European vs. American Oak: How to Distinguish Between Them
June 20, 2022
When choosing hardwood flooring, the type of wood you select significantly impacts your space's final look, feel, and longevity. Some species and variations of hardwood offer lighter looks ideal for bright workshops or kitchens, while other kinds of hardwood provide a rich, dark atmosphere well-suited for dens and communal spaces.
Oak has a long-standing reputation as a durable, beautiful choice for hardwood flooring. Residential and commercial property owners choose this type of hardwood for its color variations, hard grain, and proven ability to withstand wear and tear. However, even when property owners have narrowed their flooring selection down to oak, more decisions remain.
Fortunately, choosing the ideal type of oak flooring for your home doesn’t have to be a challenge. At Harper Floors, our mission involves providing in-depth product knowledge and helping customers choose the right flooring faster.
In this blog, we talk about ways buyers can discern between European vs. American oak flooring and choose the species that is right for them. For specific information about European oak flooring from Harper Floors, visit our product pages or call our customer service team at 888-807-2704 with your questions today.
How to Distinguish Between European and American Oak
Knowing the difference between European and American oak species helps ensure the flooring material you’re paying for is the quality you expect. Read up on the methods below to spot the differences in European vs. American oak flooring.
Method One: Species and Origin
With labeled hardwood flooring, buyers can quickly discern between American, European, and English oak species. Check your sample’s product label or reach out to your retailer to find out the hardwood’s origin.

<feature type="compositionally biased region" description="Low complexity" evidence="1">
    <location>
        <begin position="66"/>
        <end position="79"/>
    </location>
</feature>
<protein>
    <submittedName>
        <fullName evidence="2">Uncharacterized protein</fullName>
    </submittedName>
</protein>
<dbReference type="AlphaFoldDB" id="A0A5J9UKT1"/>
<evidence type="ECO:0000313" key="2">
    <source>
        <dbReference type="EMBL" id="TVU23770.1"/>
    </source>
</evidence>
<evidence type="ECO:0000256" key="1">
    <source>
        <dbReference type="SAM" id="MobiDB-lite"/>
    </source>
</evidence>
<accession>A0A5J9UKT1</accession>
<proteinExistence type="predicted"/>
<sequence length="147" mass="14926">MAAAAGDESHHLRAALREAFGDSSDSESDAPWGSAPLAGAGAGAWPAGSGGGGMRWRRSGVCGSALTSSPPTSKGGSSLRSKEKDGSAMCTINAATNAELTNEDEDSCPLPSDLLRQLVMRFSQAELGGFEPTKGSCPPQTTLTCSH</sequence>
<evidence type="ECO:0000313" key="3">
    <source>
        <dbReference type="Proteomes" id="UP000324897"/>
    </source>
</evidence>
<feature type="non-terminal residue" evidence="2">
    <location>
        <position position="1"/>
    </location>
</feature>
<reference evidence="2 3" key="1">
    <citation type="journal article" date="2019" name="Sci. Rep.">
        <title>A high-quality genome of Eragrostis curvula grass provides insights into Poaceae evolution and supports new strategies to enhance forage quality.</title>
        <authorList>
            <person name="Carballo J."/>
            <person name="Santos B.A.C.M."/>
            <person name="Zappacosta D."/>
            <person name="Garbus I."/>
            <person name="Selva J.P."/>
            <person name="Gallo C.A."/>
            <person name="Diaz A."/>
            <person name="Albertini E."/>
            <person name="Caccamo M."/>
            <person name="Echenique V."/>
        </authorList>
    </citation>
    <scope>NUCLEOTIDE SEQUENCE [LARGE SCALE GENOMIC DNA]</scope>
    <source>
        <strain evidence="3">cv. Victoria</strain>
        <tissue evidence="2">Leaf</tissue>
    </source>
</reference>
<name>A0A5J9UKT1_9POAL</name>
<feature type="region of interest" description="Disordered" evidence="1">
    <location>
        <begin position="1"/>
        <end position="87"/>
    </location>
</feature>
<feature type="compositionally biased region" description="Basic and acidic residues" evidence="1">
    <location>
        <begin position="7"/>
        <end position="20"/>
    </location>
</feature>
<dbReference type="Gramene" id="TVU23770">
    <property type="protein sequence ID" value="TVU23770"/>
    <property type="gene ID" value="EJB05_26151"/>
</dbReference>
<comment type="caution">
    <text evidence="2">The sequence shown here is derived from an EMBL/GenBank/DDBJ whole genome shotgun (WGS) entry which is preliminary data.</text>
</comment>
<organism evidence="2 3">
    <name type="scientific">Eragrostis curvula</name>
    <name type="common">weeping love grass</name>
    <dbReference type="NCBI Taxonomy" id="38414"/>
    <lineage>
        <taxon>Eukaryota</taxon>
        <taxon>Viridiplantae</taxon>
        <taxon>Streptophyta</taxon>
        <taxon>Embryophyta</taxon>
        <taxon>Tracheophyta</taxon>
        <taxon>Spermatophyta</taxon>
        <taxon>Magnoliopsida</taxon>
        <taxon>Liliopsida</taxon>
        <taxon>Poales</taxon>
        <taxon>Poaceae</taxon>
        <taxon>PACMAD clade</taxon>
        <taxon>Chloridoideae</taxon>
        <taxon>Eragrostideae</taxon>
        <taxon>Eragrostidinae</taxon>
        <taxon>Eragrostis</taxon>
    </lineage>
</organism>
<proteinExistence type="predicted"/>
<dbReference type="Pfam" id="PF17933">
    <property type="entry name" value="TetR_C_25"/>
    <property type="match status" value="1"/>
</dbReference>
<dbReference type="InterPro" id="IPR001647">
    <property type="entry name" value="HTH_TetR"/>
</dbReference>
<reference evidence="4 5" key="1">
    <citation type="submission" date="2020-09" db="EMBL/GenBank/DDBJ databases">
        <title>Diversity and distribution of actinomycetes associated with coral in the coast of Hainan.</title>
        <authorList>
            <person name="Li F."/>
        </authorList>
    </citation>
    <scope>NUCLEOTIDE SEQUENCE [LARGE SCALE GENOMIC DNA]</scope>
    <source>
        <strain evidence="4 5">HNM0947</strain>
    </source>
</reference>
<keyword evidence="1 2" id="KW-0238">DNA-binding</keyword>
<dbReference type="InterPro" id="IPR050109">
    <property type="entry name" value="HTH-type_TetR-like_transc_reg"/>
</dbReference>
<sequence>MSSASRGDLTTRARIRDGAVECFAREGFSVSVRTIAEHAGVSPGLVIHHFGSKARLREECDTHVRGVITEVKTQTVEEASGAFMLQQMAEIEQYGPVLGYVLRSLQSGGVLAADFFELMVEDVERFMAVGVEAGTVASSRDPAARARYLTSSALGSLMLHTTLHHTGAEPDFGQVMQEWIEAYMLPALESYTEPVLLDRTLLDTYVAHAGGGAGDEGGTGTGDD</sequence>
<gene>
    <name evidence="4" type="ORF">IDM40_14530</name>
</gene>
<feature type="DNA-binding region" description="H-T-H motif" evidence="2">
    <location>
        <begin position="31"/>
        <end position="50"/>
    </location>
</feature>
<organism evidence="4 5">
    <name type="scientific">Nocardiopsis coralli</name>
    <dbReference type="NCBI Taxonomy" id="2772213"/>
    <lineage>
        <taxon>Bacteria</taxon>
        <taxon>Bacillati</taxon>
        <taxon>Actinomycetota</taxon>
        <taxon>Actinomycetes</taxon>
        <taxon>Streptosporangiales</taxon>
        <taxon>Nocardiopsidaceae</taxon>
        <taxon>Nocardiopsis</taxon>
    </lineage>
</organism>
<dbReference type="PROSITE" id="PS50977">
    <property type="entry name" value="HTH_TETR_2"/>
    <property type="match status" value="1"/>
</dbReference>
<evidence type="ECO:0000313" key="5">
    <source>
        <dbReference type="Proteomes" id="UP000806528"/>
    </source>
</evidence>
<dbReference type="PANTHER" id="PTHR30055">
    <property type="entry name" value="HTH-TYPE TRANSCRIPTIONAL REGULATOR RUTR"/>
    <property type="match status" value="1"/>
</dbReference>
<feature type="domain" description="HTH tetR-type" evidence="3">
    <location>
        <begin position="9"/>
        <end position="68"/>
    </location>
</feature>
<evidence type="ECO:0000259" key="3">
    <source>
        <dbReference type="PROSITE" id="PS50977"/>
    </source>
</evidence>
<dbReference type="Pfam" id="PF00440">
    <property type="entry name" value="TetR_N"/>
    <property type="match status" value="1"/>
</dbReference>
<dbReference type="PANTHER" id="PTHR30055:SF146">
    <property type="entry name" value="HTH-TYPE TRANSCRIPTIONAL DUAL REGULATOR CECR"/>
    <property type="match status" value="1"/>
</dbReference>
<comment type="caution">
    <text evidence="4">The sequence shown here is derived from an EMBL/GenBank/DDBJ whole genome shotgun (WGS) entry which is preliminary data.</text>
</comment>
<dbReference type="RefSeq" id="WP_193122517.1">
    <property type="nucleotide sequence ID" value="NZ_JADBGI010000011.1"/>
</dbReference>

American hardwood may be sourced from the southern and Pacific Northwest regions of North America. European hardwood may come from Ireland, France, Germany, Ukraine, and other European countries.
American and European oak bear many similarities as temperate hardwoods and separate white oak species, though each has its unique drawing points. However, European hardwood has increased in popularity over the years over American hardwood and often stands out as the superior species of choice.
Dealing with unlabeled hardwood or oak of unknown origin? We’ve got you covered. Keep reading to find out trained ways to tell European and American oak apart.
Method Two: Grain Pattern
American oak flooring displays clean, uniform grain patterns with subtle highlighting and lowlighting.
European oak flooring, in contrast, offers distinctive variation in grain pattern with bolder swirls and pronounced ribbon-like markings, known as medullary rays. These wavy and somewhat knotted grain patterns provide a more natural look relative to other species of wood.
Method Three: Color
Both American and European oak classify as white oak, although a red variant of American oak does exist.
Both American and European oak present a generally lighter color, however, European oak embodies a rich golden hue that sets it apart from the slightly dull American oak natural color.
Method Four: Tone Variation